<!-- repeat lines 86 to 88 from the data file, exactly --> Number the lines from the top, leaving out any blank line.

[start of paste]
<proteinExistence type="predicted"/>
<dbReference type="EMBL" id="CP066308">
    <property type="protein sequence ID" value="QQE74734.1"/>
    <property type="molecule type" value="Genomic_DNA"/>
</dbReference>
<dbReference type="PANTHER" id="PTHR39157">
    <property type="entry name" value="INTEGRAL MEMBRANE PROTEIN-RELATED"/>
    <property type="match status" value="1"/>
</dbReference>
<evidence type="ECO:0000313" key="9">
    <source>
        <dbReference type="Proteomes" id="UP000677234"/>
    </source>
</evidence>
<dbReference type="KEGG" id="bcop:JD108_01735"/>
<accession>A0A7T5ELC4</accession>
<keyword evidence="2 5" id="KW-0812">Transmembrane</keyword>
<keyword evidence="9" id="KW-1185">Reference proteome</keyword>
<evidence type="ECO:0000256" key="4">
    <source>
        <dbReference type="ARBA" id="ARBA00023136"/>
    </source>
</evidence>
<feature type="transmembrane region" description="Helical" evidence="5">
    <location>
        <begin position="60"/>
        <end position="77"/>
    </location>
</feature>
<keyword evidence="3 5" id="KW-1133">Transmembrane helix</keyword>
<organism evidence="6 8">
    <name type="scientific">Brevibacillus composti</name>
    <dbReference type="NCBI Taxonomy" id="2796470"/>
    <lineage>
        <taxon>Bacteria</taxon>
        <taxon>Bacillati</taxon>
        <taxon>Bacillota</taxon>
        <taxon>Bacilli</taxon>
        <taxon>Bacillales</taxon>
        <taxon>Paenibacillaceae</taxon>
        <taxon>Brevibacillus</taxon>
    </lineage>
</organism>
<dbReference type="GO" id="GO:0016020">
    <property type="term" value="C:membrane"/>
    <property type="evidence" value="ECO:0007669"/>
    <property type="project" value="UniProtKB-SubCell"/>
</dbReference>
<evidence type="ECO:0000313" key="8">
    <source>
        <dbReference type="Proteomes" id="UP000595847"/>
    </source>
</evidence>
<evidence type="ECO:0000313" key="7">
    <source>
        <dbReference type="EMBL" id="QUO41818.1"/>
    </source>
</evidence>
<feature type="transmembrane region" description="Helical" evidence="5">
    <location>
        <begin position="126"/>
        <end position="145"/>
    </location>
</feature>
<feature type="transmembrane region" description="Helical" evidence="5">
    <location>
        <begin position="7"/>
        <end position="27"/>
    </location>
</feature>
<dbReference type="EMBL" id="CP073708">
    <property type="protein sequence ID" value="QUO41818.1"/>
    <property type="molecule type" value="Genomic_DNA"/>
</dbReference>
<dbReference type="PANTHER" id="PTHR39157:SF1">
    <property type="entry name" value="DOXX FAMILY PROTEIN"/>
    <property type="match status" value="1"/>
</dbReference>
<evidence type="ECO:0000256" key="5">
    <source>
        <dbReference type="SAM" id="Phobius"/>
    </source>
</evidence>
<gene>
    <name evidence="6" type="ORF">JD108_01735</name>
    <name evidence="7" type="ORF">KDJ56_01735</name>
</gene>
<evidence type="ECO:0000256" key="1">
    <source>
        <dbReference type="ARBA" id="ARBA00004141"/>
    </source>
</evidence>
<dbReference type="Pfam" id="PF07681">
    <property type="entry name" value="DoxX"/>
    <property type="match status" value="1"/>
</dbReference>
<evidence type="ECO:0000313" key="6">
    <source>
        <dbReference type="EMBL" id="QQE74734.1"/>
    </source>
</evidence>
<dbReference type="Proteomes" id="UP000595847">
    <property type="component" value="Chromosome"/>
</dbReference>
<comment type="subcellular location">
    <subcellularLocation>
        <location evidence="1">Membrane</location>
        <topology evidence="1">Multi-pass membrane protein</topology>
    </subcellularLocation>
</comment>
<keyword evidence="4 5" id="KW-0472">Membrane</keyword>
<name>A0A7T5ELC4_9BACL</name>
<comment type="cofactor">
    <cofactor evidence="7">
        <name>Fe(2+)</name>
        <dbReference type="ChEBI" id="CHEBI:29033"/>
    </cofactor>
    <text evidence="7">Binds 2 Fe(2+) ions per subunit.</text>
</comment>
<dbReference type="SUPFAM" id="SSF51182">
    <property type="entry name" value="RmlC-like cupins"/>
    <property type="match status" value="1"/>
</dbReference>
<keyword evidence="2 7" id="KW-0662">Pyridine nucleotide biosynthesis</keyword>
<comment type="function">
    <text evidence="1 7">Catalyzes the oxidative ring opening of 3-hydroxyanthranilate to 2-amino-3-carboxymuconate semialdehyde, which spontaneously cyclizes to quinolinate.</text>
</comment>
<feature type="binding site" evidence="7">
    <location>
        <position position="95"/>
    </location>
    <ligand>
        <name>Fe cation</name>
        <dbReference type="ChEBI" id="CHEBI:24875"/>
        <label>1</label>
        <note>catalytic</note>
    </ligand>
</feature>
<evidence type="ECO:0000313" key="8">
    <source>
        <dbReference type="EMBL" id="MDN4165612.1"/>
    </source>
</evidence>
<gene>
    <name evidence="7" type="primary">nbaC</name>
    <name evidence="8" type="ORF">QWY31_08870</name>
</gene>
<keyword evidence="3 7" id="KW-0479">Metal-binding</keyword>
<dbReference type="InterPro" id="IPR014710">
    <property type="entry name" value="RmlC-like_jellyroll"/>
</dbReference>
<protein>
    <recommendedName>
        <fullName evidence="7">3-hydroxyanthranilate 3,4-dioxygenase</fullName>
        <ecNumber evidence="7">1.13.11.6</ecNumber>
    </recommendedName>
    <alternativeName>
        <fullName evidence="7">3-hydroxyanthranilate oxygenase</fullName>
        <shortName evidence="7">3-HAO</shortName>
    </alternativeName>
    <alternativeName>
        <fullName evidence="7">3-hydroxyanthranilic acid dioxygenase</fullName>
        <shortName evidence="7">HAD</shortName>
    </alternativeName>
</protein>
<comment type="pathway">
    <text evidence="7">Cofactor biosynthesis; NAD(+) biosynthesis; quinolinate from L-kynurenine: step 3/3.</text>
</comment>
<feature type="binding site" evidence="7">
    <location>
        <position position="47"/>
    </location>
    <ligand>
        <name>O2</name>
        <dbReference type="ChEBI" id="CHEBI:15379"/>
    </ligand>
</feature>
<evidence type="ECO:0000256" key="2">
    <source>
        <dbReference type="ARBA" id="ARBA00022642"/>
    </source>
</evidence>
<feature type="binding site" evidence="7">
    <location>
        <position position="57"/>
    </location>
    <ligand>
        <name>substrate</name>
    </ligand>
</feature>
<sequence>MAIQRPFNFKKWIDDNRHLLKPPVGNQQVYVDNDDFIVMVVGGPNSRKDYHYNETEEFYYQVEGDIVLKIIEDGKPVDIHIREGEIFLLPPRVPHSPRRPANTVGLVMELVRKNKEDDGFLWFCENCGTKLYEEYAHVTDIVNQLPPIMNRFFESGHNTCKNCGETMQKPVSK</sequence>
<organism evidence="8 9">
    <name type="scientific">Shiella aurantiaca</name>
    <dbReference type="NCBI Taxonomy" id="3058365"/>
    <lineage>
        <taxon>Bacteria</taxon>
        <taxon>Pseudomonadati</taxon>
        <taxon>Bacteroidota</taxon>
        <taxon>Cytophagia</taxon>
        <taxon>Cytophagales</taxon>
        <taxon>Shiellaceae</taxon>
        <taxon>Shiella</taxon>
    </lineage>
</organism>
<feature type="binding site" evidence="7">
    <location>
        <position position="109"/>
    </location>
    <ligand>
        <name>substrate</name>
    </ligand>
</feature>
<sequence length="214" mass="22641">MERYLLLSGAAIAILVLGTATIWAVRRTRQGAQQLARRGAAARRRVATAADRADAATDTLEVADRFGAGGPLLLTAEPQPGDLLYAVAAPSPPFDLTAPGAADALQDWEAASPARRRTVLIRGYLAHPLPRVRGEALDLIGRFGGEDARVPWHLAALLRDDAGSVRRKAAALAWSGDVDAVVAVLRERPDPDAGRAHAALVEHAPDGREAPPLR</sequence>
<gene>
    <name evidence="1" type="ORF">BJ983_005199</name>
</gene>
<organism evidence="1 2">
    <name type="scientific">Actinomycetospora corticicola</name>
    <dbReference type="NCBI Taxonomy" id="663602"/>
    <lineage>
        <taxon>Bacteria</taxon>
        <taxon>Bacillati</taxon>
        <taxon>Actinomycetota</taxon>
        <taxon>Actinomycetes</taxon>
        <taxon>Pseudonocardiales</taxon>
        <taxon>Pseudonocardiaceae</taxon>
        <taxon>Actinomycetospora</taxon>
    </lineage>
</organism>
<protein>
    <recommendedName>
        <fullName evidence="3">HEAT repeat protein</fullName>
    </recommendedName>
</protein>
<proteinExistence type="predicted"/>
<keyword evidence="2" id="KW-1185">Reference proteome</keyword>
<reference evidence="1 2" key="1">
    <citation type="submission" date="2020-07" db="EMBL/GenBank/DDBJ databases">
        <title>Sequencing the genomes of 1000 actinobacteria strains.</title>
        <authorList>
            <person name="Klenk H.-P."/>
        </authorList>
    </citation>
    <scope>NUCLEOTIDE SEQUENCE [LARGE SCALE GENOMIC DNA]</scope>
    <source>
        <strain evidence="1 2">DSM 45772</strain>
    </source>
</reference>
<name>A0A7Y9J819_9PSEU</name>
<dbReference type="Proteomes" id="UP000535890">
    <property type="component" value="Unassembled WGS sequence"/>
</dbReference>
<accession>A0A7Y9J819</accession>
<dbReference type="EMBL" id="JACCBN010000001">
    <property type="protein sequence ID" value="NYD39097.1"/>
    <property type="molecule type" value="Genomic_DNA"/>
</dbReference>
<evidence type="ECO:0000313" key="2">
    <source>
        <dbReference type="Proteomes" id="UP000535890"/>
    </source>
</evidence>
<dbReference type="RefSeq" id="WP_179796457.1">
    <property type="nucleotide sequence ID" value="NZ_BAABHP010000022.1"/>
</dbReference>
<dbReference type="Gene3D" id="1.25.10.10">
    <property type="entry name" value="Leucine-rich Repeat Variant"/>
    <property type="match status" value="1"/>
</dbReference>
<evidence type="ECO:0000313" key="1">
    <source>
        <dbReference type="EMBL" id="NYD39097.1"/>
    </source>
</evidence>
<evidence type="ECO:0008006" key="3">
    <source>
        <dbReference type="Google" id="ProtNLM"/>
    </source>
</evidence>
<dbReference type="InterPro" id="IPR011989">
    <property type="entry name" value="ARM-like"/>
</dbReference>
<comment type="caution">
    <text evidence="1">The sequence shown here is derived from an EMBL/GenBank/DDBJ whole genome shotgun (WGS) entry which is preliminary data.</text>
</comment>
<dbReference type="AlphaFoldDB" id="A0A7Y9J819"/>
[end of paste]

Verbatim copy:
    <name evidence="7" type="ORF">KDJ56_01735</name>
</gene>
<evidence type="ECO:0000256" key="1">